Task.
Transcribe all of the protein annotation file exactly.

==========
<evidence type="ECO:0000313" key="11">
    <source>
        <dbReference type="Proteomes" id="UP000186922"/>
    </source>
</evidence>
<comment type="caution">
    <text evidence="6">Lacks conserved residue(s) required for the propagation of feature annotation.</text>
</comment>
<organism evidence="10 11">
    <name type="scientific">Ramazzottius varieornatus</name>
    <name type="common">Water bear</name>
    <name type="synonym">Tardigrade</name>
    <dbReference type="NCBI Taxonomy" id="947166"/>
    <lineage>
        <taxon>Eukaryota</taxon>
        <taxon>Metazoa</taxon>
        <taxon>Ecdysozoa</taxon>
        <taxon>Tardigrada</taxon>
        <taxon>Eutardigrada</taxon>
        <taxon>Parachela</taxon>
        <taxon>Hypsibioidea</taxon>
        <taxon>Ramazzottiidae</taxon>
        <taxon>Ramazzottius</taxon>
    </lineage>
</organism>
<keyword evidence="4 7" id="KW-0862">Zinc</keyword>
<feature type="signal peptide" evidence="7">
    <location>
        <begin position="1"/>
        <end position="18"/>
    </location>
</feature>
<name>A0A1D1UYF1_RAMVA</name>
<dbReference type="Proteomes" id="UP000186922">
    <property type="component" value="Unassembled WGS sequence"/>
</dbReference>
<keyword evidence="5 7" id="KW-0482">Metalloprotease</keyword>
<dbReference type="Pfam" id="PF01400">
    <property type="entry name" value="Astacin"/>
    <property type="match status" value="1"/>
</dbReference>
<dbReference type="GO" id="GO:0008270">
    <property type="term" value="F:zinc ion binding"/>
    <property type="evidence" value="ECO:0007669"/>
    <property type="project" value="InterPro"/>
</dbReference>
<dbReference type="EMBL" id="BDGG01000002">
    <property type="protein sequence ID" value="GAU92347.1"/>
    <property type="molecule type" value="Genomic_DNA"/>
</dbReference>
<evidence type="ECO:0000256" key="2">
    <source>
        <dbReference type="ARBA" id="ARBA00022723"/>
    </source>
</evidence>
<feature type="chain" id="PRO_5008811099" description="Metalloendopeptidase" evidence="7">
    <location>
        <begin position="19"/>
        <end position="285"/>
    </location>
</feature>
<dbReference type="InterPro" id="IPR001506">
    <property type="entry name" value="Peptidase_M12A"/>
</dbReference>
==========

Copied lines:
<evidence type="ECO:0000313" key="11">
    <source>
        <dbReference type="Proteomes" id="UP000186922"/>
    </source>
</evidence>
<comment type="caution">
    <text evidence="6">Lacks conserved residue(s) required for the propagation of feature annotation.</text>
</comment>
<organism evidence="10 11">
    <name type="scientific">Ramazzottius varieornatus</name>
    <name type="common">Water bear</name>
    <name type="synonym">Tardigrade</name>
    <dbReference type="NCBI Taxonomy" id="947166"/>
    <lineage>
        <taxon>Eukaryota</taxon>
        <taxon>Metazoa</taxon>
        <taxon>Ecdysozoa</taxon>
        <taxon>Tardigrada</taxon>
        <taxon>Eutardigrada</taxon>
        <taxon>Parachela</taxon>
        <taxon>Hypsibioidea</taxon>
        <taxon>Ramazzottiidae</taxon>
        <taxon>Ramazzottius</taxon>
    </lineage>
</organism>
<keyword evidence="4 7" id="KW-0862">Zinc</keyword>
<feature type="signal peptide" evidence="7">
    <location>
        <begin position="1"/>
        <end position="18"/>
    </location>
</feature>
<name>A0A1D1UYF1_RAMVA</name>
<dbReference type="Proteomes" id="UP000186922">
    <property type="component" value="Unassembled WGS sequence"/>
</dbReference>
<keyword evidence="5 7" id="KW-0482">Metalloprotease</keyword>
<dbReference type="Pfam" id="PF01400">
    <property type="entry name" value="Astacin"/>
    <property type="match status" value="1"/>
</dbReference>
<dbReference type="GO" id="GO:0008270">
    <property type="term" value="F:zinc ion binding"/>
    <property type="evidence" value="ECO:0007669"/>
    <property type="project" value="InterPro"/>
</dbReference>
<dbReference type="EMBL" id="BDGG01000002">
    <property type="protein sequence ID" value="GAU92347.1"/>
    <property type="molecule type" value="Genomic_DNA"/>
</dbReference>
<evidence type="ECO:0000256" key="2">
    <source>
        <dbReference type="ARBA" id="ARBA00022723"/>
    </source>
</evidence>
<feature type="chain" id="PRO_5008811099" description="Metalloendopeptidase" evidence="7">
    <location>
        <begin position="19"/>
        <end position="285"/>
    </location>
</feature>
<dbReference type="InterPro" id="IPR001506">
    <property type="entry name" value="Peptidase_M12A"/>
</dbReference>